Multi-Generational diversity at the workplace - An India Perspective

Multi-Generational diversity at the workplace - An India Perspective

Multi-Generational diversity at the workplace - An India Perspective

However, organisations of the future need to leverage the strengths of multiple generations within their workforce in a way that leads to collaboration, increased knowledge sharing which results in creative solutions and building networks that foster knowledge sharing and value creation for both, individuals and the organisation.

While existing literature in the Indian cultural context is diverse and fragmented, there is no single study which has focussed on generations in the Indian milieu. SHRM India is doing a research project focused on “Multi-generational Diversity in the workplace” in collaboration with Prof Vasanthi Srinivasan from IIM-Bangalore which will fill a long standing gap in this research area.

Work values
It is well established that differences in skill sets, work values, attitudes and overall approach to life exist across generations. These differences can have both, a positive and negative impact on organisations.

Increased creativity, innovation, openness to change, stimulation for alternate thinking, cross pollination of ideas and better collaboration due to interdependency are some of the strengths that can be leveraged for competitive advantage in terms of business outcomes. On the other hand, conflicts, delayed decision making, dissipation of energy, chaos and dysfunction are also likely to increase due to generational diversity.

These could result in counterproductive outcomes such as increased attrition of high potential talent, reduced engagement and workplace stress. It is this context that gives rise to the need to understand multi-generational diversity from the perspectives of the employee, the team and the organisation.

Western countries, including UK, USA and Canada, have already focused research efforts on studying multi-generational diversity in organisations. They have categorised generations using a widely accepted practitioner classification based on birth years related to significant events in history in the western context. The categories so defined are: Veterans, Baby boomers, Gen X and Gen Y. While this grouping makes sense in the Western context, the application of the same terminology and time frame in the Indian context needs to be questioned.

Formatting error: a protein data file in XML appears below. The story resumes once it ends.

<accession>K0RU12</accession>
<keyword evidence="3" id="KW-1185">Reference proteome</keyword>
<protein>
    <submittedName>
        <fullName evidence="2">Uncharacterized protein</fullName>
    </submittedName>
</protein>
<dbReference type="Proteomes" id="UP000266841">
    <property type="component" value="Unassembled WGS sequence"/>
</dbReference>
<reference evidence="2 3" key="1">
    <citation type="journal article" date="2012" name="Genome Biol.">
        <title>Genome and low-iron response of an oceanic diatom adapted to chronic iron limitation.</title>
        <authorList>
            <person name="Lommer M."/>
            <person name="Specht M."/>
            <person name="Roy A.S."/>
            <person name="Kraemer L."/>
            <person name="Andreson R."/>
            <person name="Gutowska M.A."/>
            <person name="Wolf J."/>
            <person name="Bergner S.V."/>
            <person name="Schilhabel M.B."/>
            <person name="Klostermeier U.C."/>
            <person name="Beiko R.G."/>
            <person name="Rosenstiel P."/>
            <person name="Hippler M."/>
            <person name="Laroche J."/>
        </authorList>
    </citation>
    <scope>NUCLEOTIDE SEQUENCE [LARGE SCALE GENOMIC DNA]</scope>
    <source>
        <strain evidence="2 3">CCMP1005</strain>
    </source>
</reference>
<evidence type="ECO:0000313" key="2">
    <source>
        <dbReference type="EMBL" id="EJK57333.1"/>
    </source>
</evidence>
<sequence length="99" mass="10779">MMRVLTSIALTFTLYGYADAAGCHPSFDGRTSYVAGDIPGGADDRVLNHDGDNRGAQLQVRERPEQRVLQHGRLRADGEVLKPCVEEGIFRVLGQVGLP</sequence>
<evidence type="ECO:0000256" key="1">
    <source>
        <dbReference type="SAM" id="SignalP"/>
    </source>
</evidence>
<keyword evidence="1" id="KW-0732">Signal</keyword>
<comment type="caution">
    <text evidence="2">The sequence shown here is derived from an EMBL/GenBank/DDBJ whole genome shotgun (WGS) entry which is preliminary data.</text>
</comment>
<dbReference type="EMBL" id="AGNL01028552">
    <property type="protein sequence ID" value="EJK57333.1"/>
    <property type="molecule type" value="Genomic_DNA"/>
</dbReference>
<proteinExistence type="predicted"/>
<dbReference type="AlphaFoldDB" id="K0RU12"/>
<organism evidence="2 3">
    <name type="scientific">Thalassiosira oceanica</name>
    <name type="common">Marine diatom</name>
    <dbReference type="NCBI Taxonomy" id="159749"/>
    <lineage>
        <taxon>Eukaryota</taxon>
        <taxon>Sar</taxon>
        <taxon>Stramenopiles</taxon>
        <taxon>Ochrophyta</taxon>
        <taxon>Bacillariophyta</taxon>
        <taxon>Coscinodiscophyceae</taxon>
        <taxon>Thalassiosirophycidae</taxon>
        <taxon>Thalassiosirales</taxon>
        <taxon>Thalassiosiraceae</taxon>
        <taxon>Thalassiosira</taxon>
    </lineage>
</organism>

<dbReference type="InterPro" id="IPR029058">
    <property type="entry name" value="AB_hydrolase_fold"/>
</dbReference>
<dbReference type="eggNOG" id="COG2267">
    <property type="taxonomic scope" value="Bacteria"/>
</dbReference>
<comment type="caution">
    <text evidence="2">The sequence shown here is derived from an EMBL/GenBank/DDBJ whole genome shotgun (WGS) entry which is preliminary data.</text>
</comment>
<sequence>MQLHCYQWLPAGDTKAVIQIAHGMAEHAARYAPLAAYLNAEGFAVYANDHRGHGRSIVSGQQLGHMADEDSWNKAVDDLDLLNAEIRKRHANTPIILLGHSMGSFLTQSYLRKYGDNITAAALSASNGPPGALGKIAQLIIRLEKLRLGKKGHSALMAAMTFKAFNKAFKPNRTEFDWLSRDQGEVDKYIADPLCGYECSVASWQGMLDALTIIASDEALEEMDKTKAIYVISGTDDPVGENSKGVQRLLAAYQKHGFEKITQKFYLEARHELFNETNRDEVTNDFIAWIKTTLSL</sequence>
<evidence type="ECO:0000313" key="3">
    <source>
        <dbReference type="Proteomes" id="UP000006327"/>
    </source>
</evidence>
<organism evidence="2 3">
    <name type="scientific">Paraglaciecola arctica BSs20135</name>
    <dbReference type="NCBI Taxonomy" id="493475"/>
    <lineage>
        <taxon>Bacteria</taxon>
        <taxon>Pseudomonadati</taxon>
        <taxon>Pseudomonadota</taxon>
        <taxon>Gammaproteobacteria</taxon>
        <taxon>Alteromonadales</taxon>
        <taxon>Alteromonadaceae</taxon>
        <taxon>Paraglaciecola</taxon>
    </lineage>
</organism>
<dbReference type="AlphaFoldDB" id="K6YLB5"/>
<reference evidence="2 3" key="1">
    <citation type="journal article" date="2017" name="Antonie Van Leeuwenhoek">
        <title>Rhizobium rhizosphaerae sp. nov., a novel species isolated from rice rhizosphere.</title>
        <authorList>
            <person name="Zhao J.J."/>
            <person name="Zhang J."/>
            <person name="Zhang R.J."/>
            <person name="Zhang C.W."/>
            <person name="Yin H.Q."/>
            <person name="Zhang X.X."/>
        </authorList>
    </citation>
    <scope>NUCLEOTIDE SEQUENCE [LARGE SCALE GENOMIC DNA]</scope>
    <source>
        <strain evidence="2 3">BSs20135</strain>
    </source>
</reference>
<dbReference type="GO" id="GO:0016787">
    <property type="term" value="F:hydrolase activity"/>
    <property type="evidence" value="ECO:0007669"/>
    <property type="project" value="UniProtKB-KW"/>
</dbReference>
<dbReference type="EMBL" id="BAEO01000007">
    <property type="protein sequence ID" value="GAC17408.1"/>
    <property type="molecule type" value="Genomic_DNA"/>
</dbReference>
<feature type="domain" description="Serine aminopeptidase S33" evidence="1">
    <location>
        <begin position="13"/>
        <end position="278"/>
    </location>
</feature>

According to the Conference Board Global Economic Outlook, India, with a current Gross Domestic Product (GDP) of 7.6 and a projected GDP growth of 8.6 by 2020, will encounter a host of socio-economic and cultural changes in the workplace.

The implications of India’s rapid economic growth trajectory include the demand for talent continuing to outstrip the supply.

This will result in a disproportionate number of young people entering the workforce much earlier than their counterparts in other parts of the world.

India’s unique cultural diversity and confluence of multiple forces, including liberalisation, identity politics, religious tension and threats to national security, have a contextual effect on the Indian workforce.

Each individual brings deeply rooted cultural experiences based on state or location, caste, religion, beliefs, norms, ethics, behaviour and attitudes to the workplace. These factors need to be analysed to understand the differences in work values among Indian generations.

We, at SHRM India, believe that this world view of the young generation will impact its relationships with other generations at the workplace. Continuing generational values pertaining to family are likely to create greater spaces for collaboration across generations in organisations that are strongly hierarchical. 

While technology usage and proficiency is a huge differentiator among the cohorts in the US, exploring whether this holds true for Indian cohorts is an area that needs to be examined. Current research has not delved into understanding the communication, conflict resolution and collaborative processes that exist either in social spaces or in the organisational context.

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